Daily briefing

10 things you need to know today: July 22, 2022

The Jan. 6 committee says Trump rejected pleas to tell the Capitol mob to disperse, Biden tests positive for COVID-19, and more

1

Jan. 6 panel says Trump 'chose not to act' during Capitol attack

Then-President Donald Trump watched the Jan. 6, 2021, Capitol attack on TV in his dining room and rejected pleas from aides to tell the mob of his supporters to stop the violence, members of the House select committee investigating the riot said at a hearing Thursday. Trump "chose not to act" during the 187 minutes between leaving a "Stop the Steal" rally and when he finally told the mob to disperse, said Rep. Adam Kinzinger (R-Ill.). As Trump's national security staff was hearing how close rioters got to then-Vice President Mike Pence — and rioters chanted calls to hang him — Trump tweeted that Pence was a "coward" for refusing to block the certification of President Biden's victory over Trump in the 2020 election.

2

Biden tests positive for COVID but is 'doing well'

White House Press Secretary Karine Jean-Pierre announced Thursday that President Biden "tested positive for COVID-19" and is "experiencing very mild symptoms." White House physician Kevin O'Connor said in a note that Biden had been experiencing a runny nose, fatigue, and an occasional dry cough since late Wednesday. Jean-Pierre said the president, who is fully vaccinated and has received two boosters, is being treated with Paxlovid, an antiviral drug used to reduce COVID severity. Biden, 79, said in a video posted on Twitter that he was "doing well" and "getting a lot of work done." The president had been scheduled to deliver a speech in Pennsylvania on gun violence, but the trip was canceled.

3

House passes bill that would codify right to contraception

The House on Thursday passed a bill seeking to protect access to birth control, aiming to shield it from any future Supreme Court decision like Dobbs v. Jackson Women's Health Organization, which struck down the right to an abortion. All Democrats and eight Republicans voted for the bill. The measure marked Democrats' latest response to the ruling that overturned Roe v. Wade, the 1973 decision that legalized abortion nationwide. Since the Dobbs ruling, red states have rushed to tighten abortion restrictions or ban the procedure altogether. "This extremism is about one thing: control of women. We will not let this happen," said bill sponsor Rep. Kathy Manning (D-N.C.). The House voted on July 15 to codify abortion rights without GOP support.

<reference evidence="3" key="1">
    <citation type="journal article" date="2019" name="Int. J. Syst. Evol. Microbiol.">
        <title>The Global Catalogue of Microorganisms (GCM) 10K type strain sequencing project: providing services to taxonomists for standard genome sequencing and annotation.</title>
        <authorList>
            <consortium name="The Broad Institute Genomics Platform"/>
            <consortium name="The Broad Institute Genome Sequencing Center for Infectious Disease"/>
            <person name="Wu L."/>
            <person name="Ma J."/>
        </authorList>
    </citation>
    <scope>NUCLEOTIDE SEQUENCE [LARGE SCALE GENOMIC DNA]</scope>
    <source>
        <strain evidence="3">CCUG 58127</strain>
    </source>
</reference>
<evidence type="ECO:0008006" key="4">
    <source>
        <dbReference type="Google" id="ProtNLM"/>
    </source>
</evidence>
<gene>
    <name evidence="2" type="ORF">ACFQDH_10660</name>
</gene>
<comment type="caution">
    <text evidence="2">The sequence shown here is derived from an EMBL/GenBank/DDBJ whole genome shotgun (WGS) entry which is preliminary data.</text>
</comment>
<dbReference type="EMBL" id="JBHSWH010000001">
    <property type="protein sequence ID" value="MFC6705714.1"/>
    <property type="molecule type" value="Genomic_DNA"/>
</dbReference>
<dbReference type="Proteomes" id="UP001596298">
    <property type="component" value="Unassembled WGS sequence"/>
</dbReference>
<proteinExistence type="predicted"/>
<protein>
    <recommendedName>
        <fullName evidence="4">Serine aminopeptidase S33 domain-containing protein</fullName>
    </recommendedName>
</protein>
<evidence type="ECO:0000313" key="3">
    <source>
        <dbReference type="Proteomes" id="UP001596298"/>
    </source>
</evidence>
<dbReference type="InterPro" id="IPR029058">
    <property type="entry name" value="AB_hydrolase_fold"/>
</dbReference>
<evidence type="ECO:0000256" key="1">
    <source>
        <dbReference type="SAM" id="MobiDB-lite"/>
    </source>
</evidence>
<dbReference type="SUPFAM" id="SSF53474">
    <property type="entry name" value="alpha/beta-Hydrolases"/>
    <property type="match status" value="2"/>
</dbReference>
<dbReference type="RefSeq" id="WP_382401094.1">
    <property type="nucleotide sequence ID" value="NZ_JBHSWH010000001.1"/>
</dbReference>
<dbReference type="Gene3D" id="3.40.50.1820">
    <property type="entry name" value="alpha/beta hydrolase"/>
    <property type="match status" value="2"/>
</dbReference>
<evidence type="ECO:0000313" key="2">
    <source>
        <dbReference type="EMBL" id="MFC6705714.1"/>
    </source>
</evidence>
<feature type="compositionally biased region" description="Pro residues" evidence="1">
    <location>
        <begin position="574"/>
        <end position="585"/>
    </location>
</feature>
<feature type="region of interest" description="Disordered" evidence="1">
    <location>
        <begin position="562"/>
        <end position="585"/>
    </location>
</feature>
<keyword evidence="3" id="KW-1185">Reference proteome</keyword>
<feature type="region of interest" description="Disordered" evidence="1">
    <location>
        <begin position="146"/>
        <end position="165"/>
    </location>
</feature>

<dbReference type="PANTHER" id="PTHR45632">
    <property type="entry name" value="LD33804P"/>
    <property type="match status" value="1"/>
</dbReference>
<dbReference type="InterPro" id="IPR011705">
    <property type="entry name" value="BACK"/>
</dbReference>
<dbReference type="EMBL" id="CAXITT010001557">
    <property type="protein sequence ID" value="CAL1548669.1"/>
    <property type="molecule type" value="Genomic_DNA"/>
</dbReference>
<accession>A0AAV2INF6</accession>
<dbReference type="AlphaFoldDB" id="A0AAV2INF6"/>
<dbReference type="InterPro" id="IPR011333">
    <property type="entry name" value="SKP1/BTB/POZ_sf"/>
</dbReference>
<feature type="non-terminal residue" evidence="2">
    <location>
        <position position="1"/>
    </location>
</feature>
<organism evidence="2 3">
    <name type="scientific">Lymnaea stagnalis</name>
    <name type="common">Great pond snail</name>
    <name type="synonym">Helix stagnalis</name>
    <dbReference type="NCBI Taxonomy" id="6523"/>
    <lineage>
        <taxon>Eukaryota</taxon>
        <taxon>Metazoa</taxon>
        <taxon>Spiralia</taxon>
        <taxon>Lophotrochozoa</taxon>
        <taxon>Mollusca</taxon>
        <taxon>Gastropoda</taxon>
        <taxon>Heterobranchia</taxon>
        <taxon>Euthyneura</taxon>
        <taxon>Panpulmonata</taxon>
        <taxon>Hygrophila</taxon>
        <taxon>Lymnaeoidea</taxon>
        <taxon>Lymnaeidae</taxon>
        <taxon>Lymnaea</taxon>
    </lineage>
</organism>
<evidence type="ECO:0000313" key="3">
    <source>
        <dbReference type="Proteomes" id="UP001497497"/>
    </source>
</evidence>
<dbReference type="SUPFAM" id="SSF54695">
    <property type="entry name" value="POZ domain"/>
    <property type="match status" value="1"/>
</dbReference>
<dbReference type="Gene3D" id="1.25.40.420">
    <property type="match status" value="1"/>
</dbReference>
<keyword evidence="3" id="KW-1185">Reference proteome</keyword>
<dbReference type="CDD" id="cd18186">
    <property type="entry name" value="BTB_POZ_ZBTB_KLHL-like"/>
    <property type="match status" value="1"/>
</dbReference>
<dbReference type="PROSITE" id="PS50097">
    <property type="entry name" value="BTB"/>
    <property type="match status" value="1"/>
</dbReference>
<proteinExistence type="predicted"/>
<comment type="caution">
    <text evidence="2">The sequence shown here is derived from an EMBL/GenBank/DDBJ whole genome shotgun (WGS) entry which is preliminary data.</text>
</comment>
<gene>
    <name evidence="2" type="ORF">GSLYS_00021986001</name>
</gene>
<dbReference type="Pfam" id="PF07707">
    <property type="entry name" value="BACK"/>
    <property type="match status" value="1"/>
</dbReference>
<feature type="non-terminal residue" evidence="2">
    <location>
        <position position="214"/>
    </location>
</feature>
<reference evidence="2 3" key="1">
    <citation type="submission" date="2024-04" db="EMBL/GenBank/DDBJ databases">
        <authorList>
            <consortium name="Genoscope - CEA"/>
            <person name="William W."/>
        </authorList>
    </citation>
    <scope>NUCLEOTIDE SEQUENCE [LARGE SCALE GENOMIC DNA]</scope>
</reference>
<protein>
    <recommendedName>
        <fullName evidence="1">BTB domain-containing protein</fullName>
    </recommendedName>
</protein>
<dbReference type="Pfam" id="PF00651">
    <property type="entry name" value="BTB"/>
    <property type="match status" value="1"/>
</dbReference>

4

Ex-officer gets 2.5 years for violating George Floyd's civil rights

A federal judge in St. Paul, Minnesota, on Thursday sentenced former Minneapolis police officer Thomas Lane to two-and-a-half years in prison for violating George Floyd's civil rights. Lane held down the unarmed Black man's legs while another officer, Derek Chauvin, kneeled on his neck, eventually killing him. A jury found Lane guilty of violating Floyd's rights by failing to provide him with medical care, although he twice suggested rolling Floyd onto his side to help him breathe. Prosecutors had asked for the maximum sentence, with more than twice as much prison time. "It's insulting that he didn't get the maximum amount of time," said Philonise Floyd, one of Floyd's brothers. Lane is awaiting sentencing on a state manslaughter charge.

5

U.N.-backed deal seeks to restore Ukraine grain exports

Ukraine, Russia, Turkey, and United Nations Secretary-General António Guterres have agreed to sign a deal Friday to resume Ukrainian grain exports, Turkish President Recep Tayyip Erdoğan's office said Thursday. Russia and Ukraine are major wheat exporters, but the war between the two nations has disrupted shipments from Ukraine's Black Sea ports, leaving 20 million tons of grain stuck at the port of Odesa. The stalemate has pushed food prices higher and triggered a global food crisis. The agreement was finalized in negotiations in Istanbul last week, although the details were not immediately released. Guterres said the U.N. and Turkey have been pushing for a "package deal" that would allow Ukrainian exports to resume and facilitate shipments of Russian grain and fertilizer.